Grace, Eric, and 3-year-old Leo are the Dare List Family
, an Australian crew that's been living the nomad life since their son was 18 months old. Their most recent adventure: Touring North America in their 24-foot, 1991 RV, #ValourtheVan. Keep reading for Grace's insight into van life, travel gear, and battling fatigue on the road.
Parennial Travel: What do you love about living and traveling in a van? What are some of its challenges?
Dare List Family: We are brand new to van life and so far we are loving the lifestyle as we road trip through Canada and the USA. That being said, it was a steep learning curve at the beginning, and other seasoned vanlifers warned us of this, so we knew it was normal to feel out of our depth.
The week we began van life I (Grace) was soo nervous at about 2 p.m. every day until we found a spot for the night, and sometimes we had to backtrack and drive in circles a lot to find a spot we could fit our 24-foot RV. But we've been "free camping" (finding legal, out-of-the-way spots to park overnight) for over a month now, and it's getting easier and easier. We use an amazing app called iOverlander which helps find locations contributed and reviewed by van dwellers, and it has come to our rescue more times than I can count. And now that we have settled into the routine of living in a van and moving every few days, we are absolutely LOVING it. I think I've been the most surprised at this because I'm a travel planner who likes booking accommodation in advance, and yet I have come to really enjoy the unpredictability and freedom that the van dwelling lifestyle affords.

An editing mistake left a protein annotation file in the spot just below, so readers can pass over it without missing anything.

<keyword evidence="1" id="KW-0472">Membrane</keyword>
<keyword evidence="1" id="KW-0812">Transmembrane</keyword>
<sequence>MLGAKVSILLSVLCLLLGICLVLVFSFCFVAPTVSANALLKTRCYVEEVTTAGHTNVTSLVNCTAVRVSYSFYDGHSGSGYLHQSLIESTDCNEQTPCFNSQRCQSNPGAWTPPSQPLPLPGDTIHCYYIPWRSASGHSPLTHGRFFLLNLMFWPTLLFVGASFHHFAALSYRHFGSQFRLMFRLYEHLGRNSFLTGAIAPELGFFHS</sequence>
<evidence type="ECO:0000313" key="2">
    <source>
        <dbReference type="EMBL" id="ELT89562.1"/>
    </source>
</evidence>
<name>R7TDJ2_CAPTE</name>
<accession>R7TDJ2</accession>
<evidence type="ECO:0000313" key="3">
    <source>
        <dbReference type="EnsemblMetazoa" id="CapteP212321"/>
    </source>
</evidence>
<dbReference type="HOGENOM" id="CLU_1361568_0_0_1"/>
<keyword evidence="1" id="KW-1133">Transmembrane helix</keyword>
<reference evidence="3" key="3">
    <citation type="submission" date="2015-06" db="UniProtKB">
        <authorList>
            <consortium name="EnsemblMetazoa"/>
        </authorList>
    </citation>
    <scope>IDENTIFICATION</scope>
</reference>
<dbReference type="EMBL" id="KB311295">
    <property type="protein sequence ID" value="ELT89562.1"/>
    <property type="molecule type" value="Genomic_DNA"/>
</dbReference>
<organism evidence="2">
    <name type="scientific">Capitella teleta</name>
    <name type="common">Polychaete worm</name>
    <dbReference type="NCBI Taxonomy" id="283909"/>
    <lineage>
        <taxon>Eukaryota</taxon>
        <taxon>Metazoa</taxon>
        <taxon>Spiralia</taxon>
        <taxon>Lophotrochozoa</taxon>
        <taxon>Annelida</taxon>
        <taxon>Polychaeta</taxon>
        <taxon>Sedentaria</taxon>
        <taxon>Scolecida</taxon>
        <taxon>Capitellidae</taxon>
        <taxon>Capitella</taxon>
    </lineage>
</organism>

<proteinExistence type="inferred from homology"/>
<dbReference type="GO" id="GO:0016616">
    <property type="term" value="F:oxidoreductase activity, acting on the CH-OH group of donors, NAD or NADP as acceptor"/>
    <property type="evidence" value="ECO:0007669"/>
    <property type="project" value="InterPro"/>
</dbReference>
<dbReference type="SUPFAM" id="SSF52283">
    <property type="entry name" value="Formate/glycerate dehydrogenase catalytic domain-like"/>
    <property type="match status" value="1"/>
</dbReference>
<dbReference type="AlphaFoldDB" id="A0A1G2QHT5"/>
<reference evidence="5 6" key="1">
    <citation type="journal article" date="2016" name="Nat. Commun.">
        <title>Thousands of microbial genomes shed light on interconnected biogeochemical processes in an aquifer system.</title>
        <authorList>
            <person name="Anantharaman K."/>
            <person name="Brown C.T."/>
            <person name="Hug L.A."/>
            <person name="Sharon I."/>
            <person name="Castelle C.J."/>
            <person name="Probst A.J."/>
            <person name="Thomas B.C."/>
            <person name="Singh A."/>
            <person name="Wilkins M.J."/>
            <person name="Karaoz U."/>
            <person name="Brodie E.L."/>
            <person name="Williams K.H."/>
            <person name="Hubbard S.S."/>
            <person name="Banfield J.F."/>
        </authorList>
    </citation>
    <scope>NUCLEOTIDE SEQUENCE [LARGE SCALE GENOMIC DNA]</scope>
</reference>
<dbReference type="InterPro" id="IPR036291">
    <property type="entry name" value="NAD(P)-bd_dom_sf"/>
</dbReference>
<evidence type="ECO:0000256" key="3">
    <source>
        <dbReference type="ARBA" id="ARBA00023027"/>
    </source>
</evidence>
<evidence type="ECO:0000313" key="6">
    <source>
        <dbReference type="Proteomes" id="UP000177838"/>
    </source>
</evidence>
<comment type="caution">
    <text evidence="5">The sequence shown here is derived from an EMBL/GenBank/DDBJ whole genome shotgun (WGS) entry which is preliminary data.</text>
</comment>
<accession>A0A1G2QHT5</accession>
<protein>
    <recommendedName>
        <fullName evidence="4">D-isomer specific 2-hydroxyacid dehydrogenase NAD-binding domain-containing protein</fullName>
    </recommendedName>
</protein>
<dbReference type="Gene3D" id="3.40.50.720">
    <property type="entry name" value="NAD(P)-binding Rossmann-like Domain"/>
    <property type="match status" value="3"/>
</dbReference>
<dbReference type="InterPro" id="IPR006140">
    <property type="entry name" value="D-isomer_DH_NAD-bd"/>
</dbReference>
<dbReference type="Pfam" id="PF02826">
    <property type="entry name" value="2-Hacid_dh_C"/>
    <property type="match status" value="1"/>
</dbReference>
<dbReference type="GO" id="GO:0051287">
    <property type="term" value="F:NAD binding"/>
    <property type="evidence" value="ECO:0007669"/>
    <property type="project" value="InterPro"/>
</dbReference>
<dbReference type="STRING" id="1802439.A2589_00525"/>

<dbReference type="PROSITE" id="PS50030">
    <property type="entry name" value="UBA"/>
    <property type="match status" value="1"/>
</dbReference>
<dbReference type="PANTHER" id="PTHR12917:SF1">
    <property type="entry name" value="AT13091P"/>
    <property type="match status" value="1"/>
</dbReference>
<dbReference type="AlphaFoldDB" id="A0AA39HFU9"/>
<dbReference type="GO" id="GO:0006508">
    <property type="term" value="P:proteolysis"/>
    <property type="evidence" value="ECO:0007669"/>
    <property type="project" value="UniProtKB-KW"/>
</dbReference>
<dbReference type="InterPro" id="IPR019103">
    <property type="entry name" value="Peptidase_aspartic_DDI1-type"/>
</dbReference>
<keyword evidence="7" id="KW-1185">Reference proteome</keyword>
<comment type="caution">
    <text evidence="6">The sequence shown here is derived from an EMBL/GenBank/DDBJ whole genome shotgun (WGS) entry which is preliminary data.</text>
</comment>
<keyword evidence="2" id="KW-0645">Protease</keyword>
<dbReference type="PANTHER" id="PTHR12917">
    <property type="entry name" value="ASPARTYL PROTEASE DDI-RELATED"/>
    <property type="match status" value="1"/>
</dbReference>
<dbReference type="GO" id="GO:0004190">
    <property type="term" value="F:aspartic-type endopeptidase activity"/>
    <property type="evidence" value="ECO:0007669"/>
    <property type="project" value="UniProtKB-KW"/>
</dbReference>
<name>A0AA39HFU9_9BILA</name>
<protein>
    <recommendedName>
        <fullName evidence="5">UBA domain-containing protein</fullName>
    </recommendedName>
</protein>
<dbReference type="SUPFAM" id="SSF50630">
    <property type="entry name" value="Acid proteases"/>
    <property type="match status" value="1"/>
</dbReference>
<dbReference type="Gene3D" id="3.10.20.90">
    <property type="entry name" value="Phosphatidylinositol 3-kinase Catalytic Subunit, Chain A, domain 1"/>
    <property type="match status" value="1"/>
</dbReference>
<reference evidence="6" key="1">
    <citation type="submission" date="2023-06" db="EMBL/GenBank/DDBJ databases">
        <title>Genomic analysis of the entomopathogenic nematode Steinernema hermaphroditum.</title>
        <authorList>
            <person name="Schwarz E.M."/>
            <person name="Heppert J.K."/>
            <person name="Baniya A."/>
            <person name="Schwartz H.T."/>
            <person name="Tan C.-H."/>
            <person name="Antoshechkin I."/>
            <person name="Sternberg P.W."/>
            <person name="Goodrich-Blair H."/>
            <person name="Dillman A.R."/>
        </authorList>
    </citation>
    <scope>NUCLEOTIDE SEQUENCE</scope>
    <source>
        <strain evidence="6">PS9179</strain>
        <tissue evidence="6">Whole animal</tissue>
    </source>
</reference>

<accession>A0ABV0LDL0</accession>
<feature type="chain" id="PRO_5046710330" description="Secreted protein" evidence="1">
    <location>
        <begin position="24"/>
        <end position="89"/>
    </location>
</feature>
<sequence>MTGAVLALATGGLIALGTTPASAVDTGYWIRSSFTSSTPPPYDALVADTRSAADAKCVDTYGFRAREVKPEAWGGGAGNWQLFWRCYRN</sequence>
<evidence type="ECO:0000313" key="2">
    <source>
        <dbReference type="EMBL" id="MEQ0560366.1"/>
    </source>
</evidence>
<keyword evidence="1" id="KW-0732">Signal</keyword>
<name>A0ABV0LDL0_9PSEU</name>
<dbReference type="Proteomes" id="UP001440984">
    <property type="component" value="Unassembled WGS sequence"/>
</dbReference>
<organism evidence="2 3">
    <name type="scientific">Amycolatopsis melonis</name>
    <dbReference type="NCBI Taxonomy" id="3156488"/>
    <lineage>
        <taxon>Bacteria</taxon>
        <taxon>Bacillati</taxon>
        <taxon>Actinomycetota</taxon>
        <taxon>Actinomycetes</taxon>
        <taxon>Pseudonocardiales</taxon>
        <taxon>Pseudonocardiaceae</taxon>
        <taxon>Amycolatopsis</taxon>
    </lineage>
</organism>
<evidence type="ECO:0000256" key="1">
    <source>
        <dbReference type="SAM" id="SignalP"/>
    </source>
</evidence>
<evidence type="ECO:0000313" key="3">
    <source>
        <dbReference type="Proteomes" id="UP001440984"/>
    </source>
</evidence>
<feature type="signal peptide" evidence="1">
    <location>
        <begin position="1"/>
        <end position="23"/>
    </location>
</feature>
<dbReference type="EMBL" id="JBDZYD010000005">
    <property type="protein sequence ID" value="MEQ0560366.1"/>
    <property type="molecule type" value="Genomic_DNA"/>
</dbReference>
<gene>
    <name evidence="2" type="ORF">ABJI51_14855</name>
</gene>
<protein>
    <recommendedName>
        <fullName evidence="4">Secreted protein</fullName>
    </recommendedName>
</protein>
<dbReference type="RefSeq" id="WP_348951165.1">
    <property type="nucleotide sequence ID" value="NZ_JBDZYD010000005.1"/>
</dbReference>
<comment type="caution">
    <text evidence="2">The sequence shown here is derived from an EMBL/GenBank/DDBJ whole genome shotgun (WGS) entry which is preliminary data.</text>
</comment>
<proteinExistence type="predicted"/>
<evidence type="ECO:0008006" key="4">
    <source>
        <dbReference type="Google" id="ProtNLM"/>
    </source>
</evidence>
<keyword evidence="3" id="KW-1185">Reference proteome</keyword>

PT: What was the first major trip you took with your son, and how did it go?
DF: We've actually been full-time nomads for almost 18 months now—our first trip with our son (who was 19-months-old then) to Bali in 2017 turned into 10 months of international travel through Asia and Europe. We had the time of our lives, slow travelling and booking monthly Airbnb rentals in Bali, Malaysia, Thailand, France, Italy and Croatia. By the end of our time in each country, we felt like locals and we now feel like we have many "homes" around the world because of the experiences we had and the incredible people we met.
But the continuous travelling lifestyle wasn't a complete accident. We took the full-time travel leap after deciding that we wanted to live more adventurous, daring lives. In the space of three crazy weeks in late 2016, we rented our house, most of our possessions, quit our jobs and moved in with our parents to save (that's a WHOLE other story which you can read more about on our website Dare List Family).